Embodying Milpa: Centering Place to Cultivate Polycultures of Reciprocity in Learning Environments


  • Daniel Gallardo University of British Columbia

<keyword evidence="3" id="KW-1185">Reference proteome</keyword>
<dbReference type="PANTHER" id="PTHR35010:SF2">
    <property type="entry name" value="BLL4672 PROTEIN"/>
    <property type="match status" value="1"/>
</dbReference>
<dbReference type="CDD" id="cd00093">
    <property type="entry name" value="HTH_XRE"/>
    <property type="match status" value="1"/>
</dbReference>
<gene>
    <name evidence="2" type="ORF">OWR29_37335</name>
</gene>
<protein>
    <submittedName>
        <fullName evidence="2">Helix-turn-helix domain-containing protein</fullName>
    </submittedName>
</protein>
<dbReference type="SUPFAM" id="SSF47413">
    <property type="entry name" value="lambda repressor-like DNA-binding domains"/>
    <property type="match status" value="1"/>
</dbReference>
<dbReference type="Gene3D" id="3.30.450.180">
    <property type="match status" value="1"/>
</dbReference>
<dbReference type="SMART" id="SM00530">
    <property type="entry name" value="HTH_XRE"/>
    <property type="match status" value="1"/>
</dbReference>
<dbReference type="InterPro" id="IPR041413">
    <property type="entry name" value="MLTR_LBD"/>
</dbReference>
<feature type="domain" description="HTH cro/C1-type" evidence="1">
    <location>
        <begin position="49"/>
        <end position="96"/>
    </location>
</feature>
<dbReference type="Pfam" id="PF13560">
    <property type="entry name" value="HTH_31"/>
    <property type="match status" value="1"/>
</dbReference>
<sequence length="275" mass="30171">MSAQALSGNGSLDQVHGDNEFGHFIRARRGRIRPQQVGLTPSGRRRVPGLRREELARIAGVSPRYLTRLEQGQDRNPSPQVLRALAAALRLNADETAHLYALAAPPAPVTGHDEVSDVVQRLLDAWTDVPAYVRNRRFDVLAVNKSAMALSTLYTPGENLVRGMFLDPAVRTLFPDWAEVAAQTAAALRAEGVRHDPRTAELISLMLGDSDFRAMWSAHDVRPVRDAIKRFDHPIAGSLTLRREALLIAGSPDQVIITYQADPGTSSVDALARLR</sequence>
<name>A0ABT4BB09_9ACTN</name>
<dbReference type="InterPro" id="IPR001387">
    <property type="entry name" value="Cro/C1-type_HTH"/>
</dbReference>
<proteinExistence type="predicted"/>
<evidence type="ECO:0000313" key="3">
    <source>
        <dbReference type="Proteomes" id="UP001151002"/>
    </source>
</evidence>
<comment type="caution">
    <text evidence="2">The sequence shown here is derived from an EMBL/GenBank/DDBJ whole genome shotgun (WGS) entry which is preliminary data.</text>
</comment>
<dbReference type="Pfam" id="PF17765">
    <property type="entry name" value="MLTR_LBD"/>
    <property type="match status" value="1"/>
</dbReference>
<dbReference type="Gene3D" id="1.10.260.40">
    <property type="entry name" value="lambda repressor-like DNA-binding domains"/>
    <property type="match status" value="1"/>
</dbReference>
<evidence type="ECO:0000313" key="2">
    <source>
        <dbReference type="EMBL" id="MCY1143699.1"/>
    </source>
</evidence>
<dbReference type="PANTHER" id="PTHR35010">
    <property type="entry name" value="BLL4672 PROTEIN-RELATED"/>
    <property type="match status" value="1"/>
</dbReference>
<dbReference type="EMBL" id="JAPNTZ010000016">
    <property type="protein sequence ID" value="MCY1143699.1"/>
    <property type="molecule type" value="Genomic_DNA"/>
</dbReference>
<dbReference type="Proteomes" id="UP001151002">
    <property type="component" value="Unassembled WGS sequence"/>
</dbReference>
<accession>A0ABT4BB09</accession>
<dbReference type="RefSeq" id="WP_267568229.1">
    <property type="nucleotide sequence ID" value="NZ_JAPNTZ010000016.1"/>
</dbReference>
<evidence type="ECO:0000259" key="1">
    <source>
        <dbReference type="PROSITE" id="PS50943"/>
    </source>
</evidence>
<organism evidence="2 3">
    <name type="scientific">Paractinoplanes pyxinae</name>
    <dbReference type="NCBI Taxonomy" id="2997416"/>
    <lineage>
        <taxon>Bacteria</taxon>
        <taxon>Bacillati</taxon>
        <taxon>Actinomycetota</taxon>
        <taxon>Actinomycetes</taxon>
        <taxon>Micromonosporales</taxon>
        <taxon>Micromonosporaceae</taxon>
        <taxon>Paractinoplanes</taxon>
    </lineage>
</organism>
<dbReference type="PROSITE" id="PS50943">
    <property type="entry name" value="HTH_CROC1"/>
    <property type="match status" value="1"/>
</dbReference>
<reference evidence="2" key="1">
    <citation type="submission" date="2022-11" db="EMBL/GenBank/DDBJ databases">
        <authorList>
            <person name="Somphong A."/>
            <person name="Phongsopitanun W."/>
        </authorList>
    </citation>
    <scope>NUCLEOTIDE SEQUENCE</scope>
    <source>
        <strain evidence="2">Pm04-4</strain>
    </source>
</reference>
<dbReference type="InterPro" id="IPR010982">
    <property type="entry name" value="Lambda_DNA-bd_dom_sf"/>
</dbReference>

Milpa is an ancestral agriculture technique that has been passed down by Indigenous communities in so-called North America for millennia through stories of place. As an Indigenous knowledge system that is based on the symbiotic cultivation of diverse species, learning from milpa gifts lessons to cultivate polycultures of reciprocity. Drawing from my lived experience as a Mestizx educator from Mexico, I propose embodying milpa in learning environments as a horizon of possibility to refuse and disrupt the ways in which education has been limited, standardized, controlled and confined to colonial monocultures (Shiva, 1993). I use the cultivation of milpa as a metaphor to represent the transformation of modernist education systems that prioritize individuality and rationality shifting towards collaborative learning environments that are complex, messy and entangled with the land. Late Indigenous Professor Michael Marker (2018) invites scholars to center place as the beginning point of inquiry when excavating the specific effects of colonization on Indigenous landscapes and communities. Following his advice, I use stories of milpa to experience placeness and provide a representation of the transformation of modernist education systems through the resurgence of Indigenous knowledge systems. I begin this paper with a piece of the Mexica creation story to center “the consciousness of landscape” (p. 453) and continue to explain how from a modern perspective, place has shifted to produce bordered monocultures that eradicate diversity. I conclude by narrating the story of three sisters to envision the embodiment of milpa inside learning environments to form polycultures of reciprocity where animate and inanimate beings are all connected inside a web of relations belonging to the land.